State Of Conn. v. Gupta

Citation297 Conn. 211,998 A.2d 1085
Decision Date29 June 2010
Docket NumberNo. 18122.,18122.
CourtSupreme Court of Connecticut
PartiesSTATE of Connecticutv.Sushil GUPTA.


Michele C. Lukban, senior assistant state's attorney, with whom, on the brief, were Michael Dearington, state's attorney and Stacey M. Haupt, assistant state's attorney, for the appellant (state).

Hugh F. Keefe, New Haven, with whom, on the brief, was Tara L. Knight, for the appellee (defendant).



After a jury trial in three consolidated cases, the defendant, Sushil Gupta, was convicted in two cases of sexual assault in the fourth degree in violation of General Statutes § 53a-73a(a)(5),1 sexual contact by means of a false representation by a health care professional that the sexual contact is for a bona fide medical purpose. The defendant appealed from the trial court's judgments of conviction to the Appellate Court, which reversed the judgments on the ground that the trial court had abused its discretion in consolidating the cases for trial and excluding certain medical treatises and instructional videotapes from evidence. See State v. Gupta, 105 Conn.App. 237, 256, 937 A.2d 746 (2008). We then granted the state's petition for certification to appeal, limited to the following issues: (1) “Did the Appellate Court properly conclude that the trial court abused its discretion in consolidating the three cases against the defendant?”; (2) “Did the Appellate Court properly determine that the trial court improperly failed to admit certain medical treatises and videotapes?”; and (3) “Did the Appellate Court properly conclude that the defendant's conviction for the sexual assault of M 2 required reversal even though it was the ‘most brutal and shocking’ of the three assaults that were consolidated for trial?” State v. Gupta, 286 Conn. 907, 944 A.2d 980 (2008). We answer the first question, which is dispositive of this appeal, in the affirmative. We also reach the second question, and conclude that the Appellate Court's conclusion was improper with respect to the treatises, but proper with respect to exclusion of the videotapes. We therefore affirm in part the judgment of the Appellate Court.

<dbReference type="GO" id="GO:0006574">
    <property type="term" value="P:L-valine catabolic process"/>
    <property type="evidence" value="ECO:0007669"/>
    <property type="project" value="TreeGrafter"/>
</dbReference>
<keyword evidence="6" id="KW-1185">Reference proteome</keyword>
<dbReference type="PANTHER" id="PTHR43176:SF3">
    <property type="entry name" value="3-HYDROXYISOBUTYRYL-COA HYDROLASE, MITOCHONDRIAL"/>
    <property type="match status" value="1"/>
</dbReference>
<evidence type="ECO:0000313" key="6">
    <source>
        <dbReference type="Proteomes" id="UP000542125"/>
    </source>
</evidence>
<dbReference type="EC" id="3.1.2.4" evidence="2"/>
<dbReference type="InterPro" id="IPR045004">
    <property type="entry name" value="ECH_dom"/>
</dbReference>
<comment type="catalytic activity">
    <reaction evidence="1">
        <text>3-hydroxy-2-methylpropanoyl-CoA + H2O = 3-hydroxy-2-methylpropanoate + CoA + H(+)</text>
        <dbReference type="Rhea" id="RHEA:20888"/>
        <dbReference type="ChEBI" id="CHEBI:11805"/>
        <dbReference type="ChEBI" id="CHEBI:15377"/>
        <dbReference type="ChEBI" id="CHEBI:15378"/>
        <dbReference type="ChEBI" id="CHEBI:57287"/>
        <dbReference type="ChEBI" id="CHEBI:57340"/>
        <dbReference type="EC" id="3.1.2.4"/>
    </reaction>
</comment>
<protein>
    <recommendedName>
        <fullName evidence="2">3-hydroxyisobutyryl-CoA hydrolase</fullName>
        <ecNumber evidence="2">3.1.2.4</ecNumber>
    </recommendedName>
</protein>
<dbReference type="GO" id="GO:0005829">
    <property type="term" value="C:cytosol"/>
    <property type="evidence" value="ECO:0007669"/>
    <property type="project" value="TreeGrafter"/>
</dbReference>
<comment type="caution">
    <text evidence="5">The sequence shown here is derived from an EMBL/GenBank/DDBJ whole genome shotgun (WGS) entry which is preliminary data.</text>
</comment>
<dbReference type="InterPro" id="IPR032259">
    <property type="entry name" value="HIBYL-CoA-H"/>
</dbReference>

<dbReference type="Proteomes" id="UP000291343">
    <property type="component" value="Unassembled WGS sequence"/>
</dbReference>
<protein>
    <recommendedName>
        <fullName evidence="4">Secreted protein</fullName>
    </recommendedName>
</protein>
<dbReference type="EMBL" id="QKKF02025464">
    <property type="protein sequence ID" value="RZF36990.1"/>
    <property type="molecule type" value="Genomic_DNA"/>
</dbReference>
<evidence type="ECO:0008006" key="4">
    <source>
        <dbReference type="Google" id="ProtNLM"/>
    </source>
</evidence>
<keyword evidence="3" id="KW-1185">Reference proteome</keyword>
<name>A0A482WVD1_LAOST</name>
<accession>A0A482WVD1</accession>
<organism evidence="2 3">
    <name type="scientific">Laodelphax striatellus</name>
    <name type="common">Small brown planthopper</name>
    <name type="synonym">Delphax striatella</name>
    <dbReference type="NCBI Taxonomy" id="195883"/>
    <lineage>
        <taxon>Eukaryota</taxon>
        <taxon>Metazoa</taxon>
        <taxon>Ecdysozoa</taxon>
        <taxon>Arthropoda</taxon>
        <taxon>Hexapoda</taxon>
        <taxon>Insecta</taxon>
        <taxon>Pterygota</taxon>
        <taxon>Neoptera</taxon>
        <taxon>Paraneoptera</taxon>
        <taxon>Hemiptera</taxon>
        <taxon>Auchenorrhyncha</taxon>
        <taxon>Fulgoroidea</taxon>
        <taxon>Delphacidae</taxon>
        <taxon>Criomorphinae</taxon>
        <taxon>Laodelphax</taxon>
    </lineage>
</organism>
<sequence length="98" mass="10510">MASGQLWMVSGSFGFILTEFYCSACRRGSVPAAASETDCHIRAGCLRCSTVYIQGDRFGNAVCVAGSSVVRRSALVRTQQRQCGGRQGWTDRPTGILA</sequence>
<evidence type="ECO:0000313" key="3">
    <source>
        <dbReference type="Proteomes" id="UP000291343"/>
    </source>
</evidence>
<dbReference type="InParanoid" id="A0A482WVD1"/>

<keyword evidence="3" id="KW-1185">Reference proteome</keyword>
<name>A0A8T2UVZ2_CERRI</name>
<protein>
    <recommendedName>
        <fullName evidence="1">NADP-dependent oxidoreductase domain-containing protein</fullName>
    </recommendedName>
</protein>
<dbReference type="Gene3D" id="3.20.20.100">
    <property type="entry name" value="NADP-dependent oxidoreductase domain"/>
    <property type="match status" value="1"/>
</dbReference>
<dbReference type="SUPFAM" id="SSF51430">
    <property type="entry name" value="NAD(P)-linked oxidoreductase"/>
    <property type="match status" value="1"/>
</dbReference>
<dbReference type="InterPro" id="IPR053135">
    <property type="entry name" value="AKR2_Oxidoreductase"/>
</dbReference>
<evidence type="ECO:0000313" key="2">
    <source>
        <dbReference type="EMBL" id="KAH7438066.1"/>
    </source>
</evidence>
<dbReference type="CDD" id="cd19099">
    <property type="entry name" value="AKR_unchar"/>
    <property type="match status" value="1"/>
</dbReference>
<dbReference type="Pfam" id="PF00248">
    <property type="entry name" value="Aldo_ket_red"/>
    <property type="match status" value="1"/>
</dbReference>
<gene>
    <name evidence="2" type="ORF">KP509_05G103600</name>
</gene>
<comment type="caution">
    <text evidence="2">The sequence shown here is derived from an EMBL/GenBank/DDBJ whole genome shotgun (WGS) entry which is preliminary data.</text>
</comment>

The Appellate Court opinion sets forth the following facts that the jury reasonably could have found. “The defendant is a physician with a specialization in pulmonology. At the times relevant to this appeal, the defendant was affiliated with a group practice, the Cardiothoracic and Vascular Group (medical group) ....

“On August 29, 2003, J was a college freshman. That morning, her father took her to her appointment with the defendant because she appeared to have a sinus infection and was suffering from allergies and asthma. Because J had had sinus infections in the past, she had seen the defendant once or twice previously. When the defendant entered the examining room, J revealed her symptoms to him. She also added that she was menstruating because some of the symptoms she was experiencing were common to both her sinus problems and menstruation. The defendant asked J if her breasts were tender while she was menstruating, and, as he asked her, he cupped his hands against his chest. The defendant then felt J's sinuses, looked in her ears, nose and throat and felt the glands in her neck. J then removed her sweatshirt, and the defendant lifted the back of her tank top and placed a stethoscope on her back to listen to her lungs.